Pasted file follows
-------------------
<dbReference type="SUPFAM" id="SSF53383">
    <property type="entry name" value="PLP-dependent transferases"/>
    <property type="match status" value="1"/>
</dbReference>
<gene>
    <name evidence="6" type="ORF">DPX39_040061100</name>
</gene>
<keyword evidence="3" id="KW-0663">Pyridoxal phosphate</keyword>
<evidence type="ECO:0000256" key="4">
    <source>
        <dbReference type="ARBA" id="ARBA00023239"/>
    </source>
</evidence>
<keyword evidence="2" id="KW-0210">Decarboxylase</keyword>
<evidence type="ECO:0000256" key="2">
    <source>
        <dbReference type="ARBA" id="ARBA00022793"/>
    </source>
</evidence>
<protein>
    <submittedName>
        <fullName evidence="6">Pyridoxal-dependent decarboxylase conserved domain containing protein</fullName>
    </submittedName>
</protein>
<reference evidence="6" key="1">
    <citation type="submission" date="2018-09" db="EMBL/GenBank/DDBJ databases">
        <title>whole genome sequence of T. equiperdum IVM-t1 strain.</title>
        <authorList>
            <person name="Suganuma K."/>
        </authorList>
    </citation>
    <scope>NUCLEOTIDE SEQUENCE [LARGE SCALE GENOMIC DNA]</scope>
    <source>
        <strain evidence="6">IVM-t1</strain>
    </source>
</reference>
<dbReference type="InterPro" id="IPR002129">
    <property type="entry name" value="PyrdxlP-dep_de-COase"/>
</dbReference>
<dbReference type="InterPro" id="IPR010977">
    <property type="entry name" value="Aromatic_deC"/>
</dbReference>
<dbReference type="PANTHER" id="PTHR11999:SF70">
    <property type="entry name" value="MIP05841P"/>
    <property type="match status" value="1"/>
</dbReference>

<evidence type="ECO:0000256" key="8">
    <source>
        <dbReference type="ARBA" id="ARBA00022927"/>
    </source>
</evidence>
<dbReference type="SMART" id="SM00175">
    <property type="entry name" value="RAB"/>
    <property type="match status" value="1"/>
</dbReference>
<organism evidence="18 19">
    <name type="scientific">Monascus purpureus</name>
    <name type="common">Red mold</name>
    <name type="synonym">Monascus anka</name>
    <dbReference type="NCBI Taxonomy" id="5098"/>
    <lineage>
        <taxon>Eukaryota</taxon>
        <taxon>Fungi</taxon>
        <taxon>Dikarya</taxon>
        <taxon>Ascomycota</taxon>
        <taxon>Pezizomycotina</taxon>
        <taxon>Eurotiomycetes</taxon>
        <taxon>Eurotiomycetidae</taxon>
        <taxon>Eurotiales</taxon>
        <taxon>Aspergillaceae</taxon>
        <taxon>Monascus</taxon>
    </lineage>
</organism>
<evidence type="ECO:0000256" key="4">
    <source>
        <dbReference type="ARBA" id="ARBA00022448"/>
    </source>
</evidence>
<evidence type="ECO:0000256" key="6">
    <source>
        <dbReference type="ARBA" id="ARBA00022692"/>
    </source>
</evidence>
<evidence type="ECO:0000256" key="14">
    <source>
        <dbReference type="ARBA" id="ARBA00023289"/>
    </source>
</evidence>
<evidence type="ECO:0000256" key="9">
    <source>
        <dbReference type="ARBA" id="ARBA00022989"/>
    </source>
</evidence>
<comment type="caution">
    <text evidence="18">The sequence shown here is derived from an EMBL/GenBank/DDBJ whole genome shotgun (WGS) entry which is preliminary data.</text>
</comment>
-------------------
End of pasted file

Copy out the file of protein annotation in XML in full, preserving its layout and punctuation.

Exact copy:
<dbReference type="SUPFAM" id="SSF53383">
    <property type="entry name" value="PLP-dependent transferases"/>
    <property type="match status" value="1"/>
</dbReference>
<gene>
    <name evidence="6" type="ORF">DPX39_040061100</name>
</gene>
<keyword evidence="3" id="KW-0663">Pyridoxal phosphate</keyword>
<evidence type="ECO:0000256" key="4">
    <source>
        <dbReference type="ARBA" id="ARBA00023239"/>
    </source>
</evidence>
<keyword evidence="2" id="KW-0210">Decarboxylase</keyword>
<evidence type="ECO:0000256" key="2">
    <source>
        <dbReference type="ARBA" id="ARBA00022793"/>
    </source>
</evidence>
<protein>
    <submittedName>
        <fullName evidence="6">Pyridoxal-dependent decarboxylase conserved domain containing protein</fullName>
    </submittedName>
</protein>
<reference evidence="6" key="1">
    <citation type="submission" date="2018-09" db="EMBL/GenBank/DDBJ databases">
        <title>whole genome sequence of T. equiperdum IVM-t1 strain.</title>
        <authorList>
            <person name="Suganuma K."/>
        </authorList>
    </citation>
    <scope>NUCLEOTIDE SEQUENCE [LARGE SCALE GENOMIC DNA]</scope>
    <source>
        <strain evidence="6">IVM-t1</strain>
    </source>
</reference>
<dbReference type="InterPro" id="IPR002129">
    <property type="entry name" value="PyrdxlP-dep_de-COase"/>
</dbReference>
<dbReference type="InterPro" id="IPR010977">
    <property type="entry name" value="Aromatic_deC"/>
</dbReference>
<dbReference type="PANTHER" id="PTHR11999:SF70">
    <property type="entry name" value="MIP05841P"/>
    <property type="match status" value="1"/>
</dbReference>

<evidence type="ECO:0000256" key="8">
    <source>
        <dbReference type="ARBA" id="ARBA00022927"/>
    </source>
</evidence>
<dbReference type="SMART" id="SM00175">
    <property type="entry name" value="RAB"/>
    <property type="match status" value="1"/>
</dbReference>
<organism evidence="18 19">
    <name type="scientific">Monascus purpureus</name>
    <name type="common">Red mold</name>
    <name type="synonym">Monascus anka</name>
    <dbReference type="NCBI Taxonomy" id="5098"/>
    <lineage>
        <taxon>Eukaryota</taxon>
        <taxon>Fungi</taxon>
        <taxon>Dikarya</taxon>
        <taxon>Ascomycota</taxon>
        <taxon>Pezizomycotina</taxon>
        <taxon>Eurotiomycetes</taxon>
        <taxon>Eurotiomycetidae</taxon>
        <taxon>Eurotiales</taxon>
        <taxon>Aspergillaceae</taxon>
        <taxon>Monascus</taxon>
    </lineage>
</organism>
<evidence type="ECO:0000256" key="4">
    <source>
        <dbReference type="ARBA" id="ARBA00022448"/>
    </source>
</evidence>
<evidence type="ECO:0000256" key="6">
    <source>
        <dbReference type="ARBA" id="ARBA00022692"/>
    </source>
</evidence>
<evidence type="ECO:0000256" key="14">
    <source>
        <dbReference type="ARBA" id="ARBA00023289"/>
    </source>
</evidence>
<evidence type="ECO:0000256" key="9">
    <source>
        <dbReference type="ARBA" id="ARBA00022989"/>
    </source>
</evidence>
<comment type="caution">
    <text evidence="18">The sequence shown here is derived from an EMBL/GenBank/DDBJ whole genome shotgun (WGS) entry which is preliminary data.</text>
</comment>